One of the most challenging parts of a pastoral appointment change is the relationship boundaries that come with that transition. When a clergyperson leaves a congregation, they are expected by the Conference to create boundaries with those congregants to reduce the likelihood of confusing leadership roles with the new pastor. It can be painful for the pastor to suddenly limit interactions with their previous congregants – but a necessary step to avoid undermining the incoming pastor’s work. For each pastor, these boundaries look a bit different.
On top of supporting the congregation, the pastor still has to care for themself through the transition. It is critical for the pastor to find and/or create space to process their own feelings about leaving an appointment and heading into a new appointment. There is often a lot of grief as one says farewell. Regardless if the setting was invigorating or challenging, change is hard and there will be grief involved at the end of a chapter. At the same time, there will probably be some anxiety and anticipation (and maybe even apprehension or concern) about entering a new church.
A new appointment always brings with it some uncertainty because there are lots of unknowns in any new setting. As we previously mentioned, we are creatures of habit, and change and new settings can elicit lots of feelings alongside it. As you navigate this transition, give yourself permission to say that change is a big deal – good or bad change, expected or unexpected change. Life will be different and that takes some emotional work to make the transition.
When pastoral transitions occur, one party’s experience is often overlooked and left unmentioned – the family of the pastor. Please note that for this article, when we discuss the family of the pastor, we are referring to the pastor’s partner, children, and those who live with the pastor and require their care and attention. We do recognize that for single pastors, the pastoral move might more significantly impact their extended family and “chosen family.”
The pastor’s vocational and ordination commitment to be itinerant in the church greatly impacts families. Sometimes families can feel as though they are an afterthought in the appointment process or as though their needs are not considered at the level that they desire. It is challenging for pastors who want the best for their families but sometimes feels as though parts of the appointment system are out of their control; these situations can place lots of stress and anxiety on family relationships.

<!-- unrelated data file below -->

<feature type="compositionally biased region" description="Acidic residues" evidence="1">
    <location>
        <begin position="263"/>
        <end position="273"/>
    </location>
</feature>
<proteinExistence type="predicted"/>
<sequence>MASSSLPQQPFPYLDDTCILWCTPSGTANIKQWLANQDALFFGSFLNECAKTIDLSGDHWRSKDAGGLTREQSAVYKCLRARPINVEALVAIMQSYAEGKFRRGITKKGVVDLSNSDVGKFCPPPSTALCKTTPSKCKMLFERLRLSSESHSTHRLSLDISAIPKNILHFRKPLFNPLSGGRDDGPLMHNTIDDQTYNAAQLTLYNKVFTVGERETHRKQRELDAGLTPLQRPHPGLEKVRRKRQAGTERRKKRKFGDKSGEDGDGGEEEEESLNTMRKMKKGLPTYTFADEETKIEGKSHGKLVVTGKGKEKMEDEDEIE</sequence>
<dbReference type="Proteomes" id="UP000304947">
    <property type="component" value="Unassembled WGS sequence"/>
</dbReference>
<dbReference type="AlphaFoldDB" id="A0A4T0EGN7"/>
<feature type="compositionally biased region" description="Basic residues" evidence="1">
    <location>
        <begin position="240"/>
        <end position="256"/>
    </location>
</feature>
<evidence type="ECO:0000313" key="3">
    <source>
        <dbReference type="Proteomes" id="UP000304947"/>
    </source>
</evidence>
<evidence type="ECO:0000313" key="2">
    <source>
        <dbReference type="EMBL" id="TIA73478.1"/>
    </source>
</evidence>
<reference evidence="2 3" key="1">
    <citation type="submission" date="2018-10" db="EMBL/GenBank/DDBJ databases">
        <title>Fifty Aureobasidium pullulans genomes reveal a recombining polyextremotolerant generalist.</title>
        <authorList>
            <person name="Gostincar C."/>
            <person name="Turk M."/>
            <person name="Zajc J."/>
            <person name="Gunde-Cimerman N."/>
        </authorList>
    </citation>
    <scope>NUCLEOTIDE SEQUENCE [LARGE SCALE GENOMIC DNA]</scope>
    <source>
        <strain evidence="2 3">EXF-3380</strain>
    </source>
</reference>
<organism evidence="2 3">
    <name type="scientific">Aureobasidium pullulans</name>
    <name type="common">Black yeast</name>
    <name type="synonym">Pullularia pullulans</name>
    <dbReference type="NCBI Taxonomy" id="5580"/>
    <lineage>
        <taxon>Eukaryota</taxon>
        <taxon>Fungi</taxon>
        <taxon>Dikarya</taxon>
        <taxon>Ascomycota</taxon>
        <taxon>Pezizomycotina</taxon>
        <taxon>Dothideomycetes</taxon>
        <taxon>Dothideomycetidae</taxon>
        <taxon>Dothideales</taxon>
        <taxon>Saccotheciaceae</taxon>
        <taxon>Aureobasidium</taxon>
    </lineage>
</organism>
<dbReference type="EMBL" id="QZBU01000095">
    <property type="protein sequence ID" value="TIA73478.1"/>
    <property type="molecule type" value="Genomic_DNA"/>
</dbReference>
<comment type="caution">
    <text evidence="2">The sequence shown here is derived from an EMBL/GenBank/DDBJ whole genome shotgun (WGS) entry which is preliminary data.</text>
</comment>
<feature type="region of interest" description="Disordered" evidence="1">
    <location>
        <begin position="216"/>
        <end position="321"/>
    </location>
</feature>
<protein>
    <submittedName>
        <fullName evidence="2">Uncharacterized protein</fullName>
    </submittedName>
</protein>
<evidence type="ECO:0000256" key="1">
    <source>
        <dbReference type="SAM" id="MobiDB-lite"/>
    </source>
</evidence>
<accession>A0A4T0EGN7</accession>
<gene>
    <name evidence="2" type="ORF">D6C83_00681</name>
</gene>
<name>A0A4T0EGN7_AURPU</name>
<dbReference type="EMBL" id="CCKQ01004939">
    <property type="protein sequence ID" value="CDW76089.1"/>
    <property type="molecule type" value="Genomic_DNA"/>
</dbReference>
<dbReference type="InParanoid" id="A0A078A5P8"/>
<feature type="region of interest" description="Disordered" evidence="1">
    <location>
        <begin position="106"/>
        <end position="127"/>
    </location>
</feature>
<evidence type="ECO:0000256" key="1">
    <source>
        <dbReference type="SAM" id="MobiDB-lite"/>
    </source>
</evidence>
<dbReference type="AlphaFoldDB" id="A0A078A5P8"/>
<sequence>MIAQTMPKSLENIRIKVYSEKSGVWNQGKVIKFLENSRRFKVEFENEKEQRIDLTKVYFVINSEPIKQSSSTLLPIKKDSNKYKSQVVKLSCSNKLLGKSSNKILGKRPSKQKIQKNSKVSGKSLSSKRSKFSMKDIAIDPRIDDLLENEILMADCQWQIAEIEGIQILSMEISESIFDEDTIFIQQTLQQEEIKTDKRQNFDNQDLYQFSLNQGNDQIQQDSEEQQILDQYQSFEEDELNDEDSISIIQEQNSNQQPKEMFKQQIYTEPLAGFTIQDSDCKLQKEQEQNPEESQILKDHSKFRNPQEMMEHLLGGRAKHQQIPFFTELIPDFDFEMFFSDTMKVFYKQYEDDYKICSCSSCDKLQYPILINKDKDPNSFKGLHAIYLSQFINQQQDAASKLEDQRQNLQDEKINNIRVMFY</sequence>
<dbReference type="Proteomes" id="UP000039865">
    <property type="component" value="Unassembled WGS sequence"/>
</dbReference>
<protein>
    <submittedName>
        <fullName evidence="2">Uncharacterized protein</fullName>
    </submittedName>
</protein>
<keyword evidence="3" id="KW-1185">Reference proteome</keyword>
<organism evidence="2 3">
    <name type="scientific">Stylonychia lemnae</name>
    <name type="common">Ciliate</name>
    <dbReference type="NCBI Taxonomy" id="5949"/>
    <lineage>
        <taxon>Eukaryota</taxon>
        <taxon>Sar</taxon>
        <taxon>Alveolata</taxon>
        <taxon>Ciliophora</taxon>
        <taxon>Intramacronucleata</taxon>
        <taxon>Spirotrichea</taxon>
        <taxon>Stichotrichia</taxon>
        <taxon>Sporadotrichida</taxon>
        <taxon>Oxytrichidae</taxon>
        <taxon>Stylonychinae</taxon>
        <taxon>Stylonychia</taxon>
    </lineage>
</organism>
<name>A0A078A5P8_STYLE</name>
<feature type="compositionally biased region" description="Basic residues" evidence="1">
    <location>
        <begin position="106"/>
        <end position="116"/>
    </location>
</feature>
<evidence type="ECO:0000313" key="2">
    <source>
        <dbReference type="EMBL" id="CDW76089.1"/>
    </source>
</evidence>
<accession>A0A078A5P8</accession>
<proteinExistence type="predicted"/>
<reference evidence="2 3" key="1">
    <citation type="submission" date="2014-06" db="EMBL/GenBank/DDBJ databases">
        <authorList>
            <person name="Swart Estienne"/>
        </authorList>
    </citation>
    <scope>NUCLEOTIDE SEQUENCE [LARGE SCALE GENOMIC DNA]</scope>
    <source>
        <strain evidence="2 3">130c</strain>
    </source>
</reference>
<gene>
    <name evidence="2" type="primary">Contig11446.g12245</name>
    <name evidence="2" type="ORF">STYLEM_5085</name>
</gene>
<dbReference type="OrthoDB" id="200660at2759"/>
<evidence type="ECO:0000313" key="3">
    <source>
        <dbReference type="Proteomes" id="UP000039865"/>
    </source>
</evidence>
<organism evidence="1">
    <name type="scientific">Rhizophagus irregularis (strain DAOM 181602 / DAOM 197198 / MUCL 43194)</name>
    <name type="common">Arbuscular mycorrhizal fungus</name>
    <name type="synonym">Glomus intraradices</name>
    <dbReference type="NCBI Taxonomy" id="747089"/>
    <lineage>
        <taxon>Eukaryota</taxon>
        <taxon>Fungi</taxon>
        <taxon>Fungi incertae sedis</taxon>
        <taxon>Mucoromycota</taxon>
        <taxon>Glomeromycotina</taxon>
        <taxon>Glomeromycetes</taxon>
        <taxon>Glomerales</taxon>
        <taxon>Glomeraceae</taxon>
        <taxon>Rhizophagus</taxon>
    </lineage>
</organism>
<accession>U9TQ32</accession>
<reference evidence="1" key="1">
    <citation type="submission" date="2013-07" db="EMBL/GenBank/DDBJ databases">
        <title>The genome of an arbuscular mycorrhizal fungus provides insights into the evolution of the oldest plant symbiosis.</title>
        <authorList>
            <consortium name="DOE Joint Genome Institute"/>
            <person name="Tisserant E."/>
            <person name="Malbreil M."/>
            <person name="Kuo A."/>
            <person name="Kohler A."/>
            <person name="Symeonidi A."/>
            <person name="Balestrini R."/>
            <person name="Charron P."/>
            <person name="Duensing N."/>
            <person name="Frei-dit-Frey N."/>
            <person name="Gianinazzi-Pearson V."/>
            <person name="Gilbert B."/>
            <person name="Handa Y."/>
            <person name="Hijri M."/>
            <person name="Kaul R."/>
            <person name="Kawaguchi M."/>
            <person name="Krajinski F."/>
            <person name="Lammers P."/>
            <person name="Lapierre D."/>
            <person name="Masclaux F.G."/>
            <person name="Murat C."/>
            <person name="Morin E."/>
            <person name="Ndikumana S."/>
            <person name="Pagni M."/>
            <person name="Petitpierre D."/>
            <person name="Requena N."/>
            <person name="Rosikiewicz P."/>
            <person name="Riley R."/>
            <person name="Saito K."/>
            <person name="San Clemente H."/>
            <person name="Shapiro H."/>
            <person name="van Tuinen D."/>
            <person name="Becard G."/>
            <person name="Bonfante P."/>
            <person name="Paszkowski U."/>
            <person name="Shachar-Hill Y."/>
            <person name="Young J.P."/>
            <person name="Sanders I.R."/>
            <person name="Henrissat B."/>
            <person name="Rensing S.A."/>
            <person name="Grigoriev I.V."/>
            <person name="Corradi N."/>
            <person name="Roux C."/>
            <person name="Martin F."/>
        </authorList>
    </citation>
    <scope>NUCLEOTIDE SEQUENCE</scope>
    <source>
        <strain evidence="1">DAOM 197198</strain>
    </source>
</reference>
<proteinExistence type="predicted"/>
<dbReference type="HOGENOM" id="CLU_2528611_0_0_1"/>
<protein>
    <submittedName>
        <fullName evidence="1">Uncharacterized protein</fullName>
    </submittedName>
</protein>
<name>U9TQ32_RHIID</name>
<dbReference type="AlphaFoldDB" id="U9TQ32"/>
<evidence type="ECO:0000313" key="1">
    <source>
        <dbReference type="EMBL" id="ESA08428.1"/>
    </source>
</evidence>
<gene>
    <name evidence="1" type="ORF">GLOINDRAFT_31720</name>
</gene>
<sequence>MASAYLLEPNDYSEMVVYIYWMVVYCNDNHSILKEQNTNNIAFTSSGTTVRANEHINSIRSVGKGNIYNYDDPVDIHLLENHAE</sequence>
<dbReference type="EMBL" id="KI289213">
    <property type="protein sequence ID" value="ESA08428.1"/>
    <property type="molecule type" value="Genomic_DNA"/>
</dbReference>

A pastor needs to be especially attuned to their family in the midst of these times of transition. Just as the pastor must be adept at naming their emotions, so too must the family members be able to identify how they are feeling, and be able to express them to each other. Everyone is involved in the move and everyone is grieving a loss and change. It is critical and necessary for family members to have a support network outside of the church to be able to have a space to process their own unique experiences in this appointment process.
Lastly we observe that congregations navigate change as they both send and receive a pastor. They will have to grieve the loss of one pastor while also preparing to welcome another pastor. There are two experiences happening simultaneously and can sometimes stand in tension with one another.
In both the coming and the going of pastors, congregations and individual members will experience a wide range of reactions to the transition. Congregations must be sensitive to the fact that some people will be sad, some will be happy, and some will be indifferent to the pastoral appointment change. All of these experiences are valid and real because each congregant has a unique individual relationship with the pastor as well as a communal relationship with the pastor. Congregations and individuals will need to navigate their own experiences with the pastor.
Congregations can also play a role in helping the pastor to experience “closure” as they move from one pastoral appointment to another. It is helpful for the congregation to celebrate all that the outgoing pastor has done for the church while also having hope that the incoming pastor will bring unique gifts that are needed in this upcoming season of ministry.
It is tempting to compare the incoming and outcoming pastors – but each person can serve the church in different needed ways. At the same time, the congregation should recognize that it often becomes the consistent holding space for grief around change. They can sometimes become hopeful that the new pastor will magically fix things, relieve their grief, or serve as the navigator through the waters of transition. While the incoming pastor can provide support, the congregation will also need to be empowered to care for their own needs.
Overall, the pastor, the pastor’s family, and the congregation will have to celebrate, grieve, and navigate change as pastoral appointments transition. And we must remember that, as Mr. Rogers often says, sometimes you feel two feelings at the same time. We each will be navigating holding our various, sometimes seemingly opposing, feelings while also recognizing that everyone processes change differently.
We hope this article has offered some insights into some of the feelings each of the parties commonly experiences during pastoral transitions. As a reminder, we recognize that this is only a snapshot of experiences and that some people may experience additional or various feelings not identified in this article. Join us in the next article as we learn how to address the emotions!